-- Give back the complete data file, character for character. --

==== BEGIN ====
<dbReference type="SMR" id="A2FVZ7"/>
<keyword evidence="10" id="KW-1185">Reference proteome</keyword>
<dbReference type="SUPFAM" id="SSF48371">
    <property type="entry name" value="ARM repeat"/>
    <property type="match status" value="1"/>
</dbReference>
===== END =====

<dbReference type="SMR" id="A2FVZ7"/>
<keyword evidence="10" id="KW-1185">Reference proteome</keyword>
<dbReference type="SUPFAM" id="SSF48371">
    <property type="entry name" value="ARM repeat"/>
    <property type="match status" value="1"/>
</dbReference>